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ICAO and aviation emissions: The clock is ticking

In 1997 the parties to the Kyoto Protocol agreed that greenhouse gas (GHG) emissions from international aviation should be ‘limited’ or ‘reduced’ working through the International Civil Aviation Organisation (ICAO), a UN agency responsible for setting international standards for civil aviation. Since Kyoto, ICAO has failed to deliver or agree any mandatory global policies to mitigate emissions. The Organisation closed the door, one by one, on almost every conceivable marketmeasure for reducing aviation’s emissions and now, under pressure to act, is deeply divided over adopting a global solution.The following timeline shows the sluggish progress made in the ICAO, while CO2 emissions from aviation have been growing 4.3% on average per year between 1999 and 2009 and today aviation alone accounts for 4.9% of the cumulative climate change impact of human activities.

Published on February 4, 2013 - 10:24

The case for 2025 targets for CO2 emissions from cars and vans - Report

The EU has set a legally-binding target for new cars to emit no more than 95 grammes of CO2 per kilometre (g/km) by 2020. The target for vans is 147g/km. In July 2012, the European Commission announced its proposals on how these targets should be met. These proposals are currently being considered by the European Parliament and Council. The Commission did not propose further standards for 2025.This briefing outlines the arguments for setting strong 2025 targets and explains why industry arguments for delaying these targets are unfounded and would set back progress. It is based on new research by consultancy Ricardo-AEA (also downloadable in this page) as well as other evidence.

Published on January 28, 2013 - 12:56

Commission takes a first step in the right direction for alternative fuels in Europe

Sustainable transport group, Transport & Environment (T&E), today welcomed the Commission proposal mandating that member states build up infrastructure for alternative fuels such as electric charging points for road transport and liquefied natural gas (LNG) refuelling points for ships.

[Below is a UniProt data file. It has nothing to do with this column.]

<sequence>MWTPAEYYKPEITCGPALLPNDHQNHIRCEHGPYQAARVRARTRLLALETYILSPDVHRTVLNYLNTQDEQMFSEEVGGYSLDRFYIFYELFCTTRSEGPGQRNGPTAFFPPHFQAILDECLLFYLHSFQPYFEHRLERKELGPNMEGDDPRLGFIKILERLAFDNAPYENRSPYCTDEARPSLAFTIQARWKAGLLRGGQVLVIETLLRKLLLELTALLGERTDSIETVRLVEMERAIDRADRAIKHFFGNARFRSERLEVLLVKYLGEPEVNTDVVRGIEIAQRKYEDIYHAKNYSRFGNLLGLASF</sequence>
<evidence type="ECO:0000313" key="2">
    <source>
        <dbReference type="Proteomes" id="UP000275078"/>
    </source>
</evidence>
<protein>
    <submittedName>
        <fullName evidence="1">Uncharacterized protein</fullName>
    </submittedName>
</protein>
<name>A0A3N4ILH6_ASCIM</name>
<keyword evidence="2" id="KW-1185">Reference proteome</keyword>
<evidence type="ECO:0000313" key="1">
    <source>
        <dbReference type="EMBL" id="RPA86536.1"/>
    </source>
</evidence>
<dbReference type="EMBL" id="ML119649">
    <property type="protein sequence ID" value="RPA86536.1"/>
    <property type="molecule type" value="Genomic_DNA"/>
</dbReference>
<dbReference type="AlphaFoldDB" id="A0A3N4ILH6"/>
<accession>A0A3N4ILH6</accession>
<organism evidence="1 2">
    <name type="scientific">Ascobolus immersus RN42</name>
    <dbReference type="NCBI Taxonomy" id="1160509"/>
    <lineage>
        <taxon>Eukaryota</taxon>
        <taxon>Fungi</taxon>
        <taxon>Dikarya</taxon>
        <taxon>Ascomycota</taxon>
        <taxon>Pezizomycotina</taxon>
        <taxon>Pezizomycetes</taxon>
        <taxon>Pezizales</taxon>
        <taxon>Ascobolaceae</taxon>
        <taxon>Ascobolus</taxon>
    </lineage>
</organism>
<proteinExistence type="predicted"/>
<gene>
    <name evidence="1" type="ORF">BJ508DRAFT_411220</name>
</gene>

Published on January 24, 2013 - 12:51

Myths v realities - US policy towards curbing international aviation emissions

In the context of the EU's one year 'stop the clock' of the EU ETS in order for a global aviation emissions reduction framework to be implemented by ICAO, this factsheet compares the myths and realities of the United States of America's policy towards curbing international aviation emissions.

Published on January 22, 2013 - 16:52

The Billion Euro Aviation Bonanza - Aviation's Participation in the EU ETS

A new study shows that the aviation industry will receive substantial additional windfall profits from the proposed ‘stopping of the clock’ for flights to and from Europe under the EU Emissions Trading System (ETS). Airlines should not retain these windfall profits – that would be unjust, self-serving and a betrayal of passengers’ contributions to fight climate change - but give them to the UN’s Green Climate Fund established to assist developing countries tackle the impacts of climate change.

Published on January 22, 2013 - 00:00

Allocating aviation CO2 emissions - The airspace-based approach and its alternatives

The ICAO High Level Group in International Aviation and Climate Change, established last November to resolve political questions surrounding a global market based measure for international aviation emissions, also needs to agree an ICAO position on the geographic scope of any national or regional schemes such as the EU ETS. The three alternatives being considered are based on departing flights, nationality of carrier or a country’s airspace. Suggestions that an airspace approach would be appropriate are unrealistic and can't be serious. ICAO already recognised 5 years ago that the airspace option was impractical. These talks require a more responsible and disinterested approach and here we explain why.

Published on January 21, 2013 - 12:04

Report: Sustainable Alternatives for Land-based Biofuels in the European Union

Putting EU green transport policy back on trackEuropean countries are ramping up biofuel use in an effort to meet their obligations under EU objectives to decarbonise energy in the transport sector. But green transport targets for 2020 in the renewable energy directive (RED) and fuel quality directive (FQD) have largely served to incentivise damaging technologies, in particular unsustainable “land-based biofuels” [1].

Published on January 17, 2013 - 10:38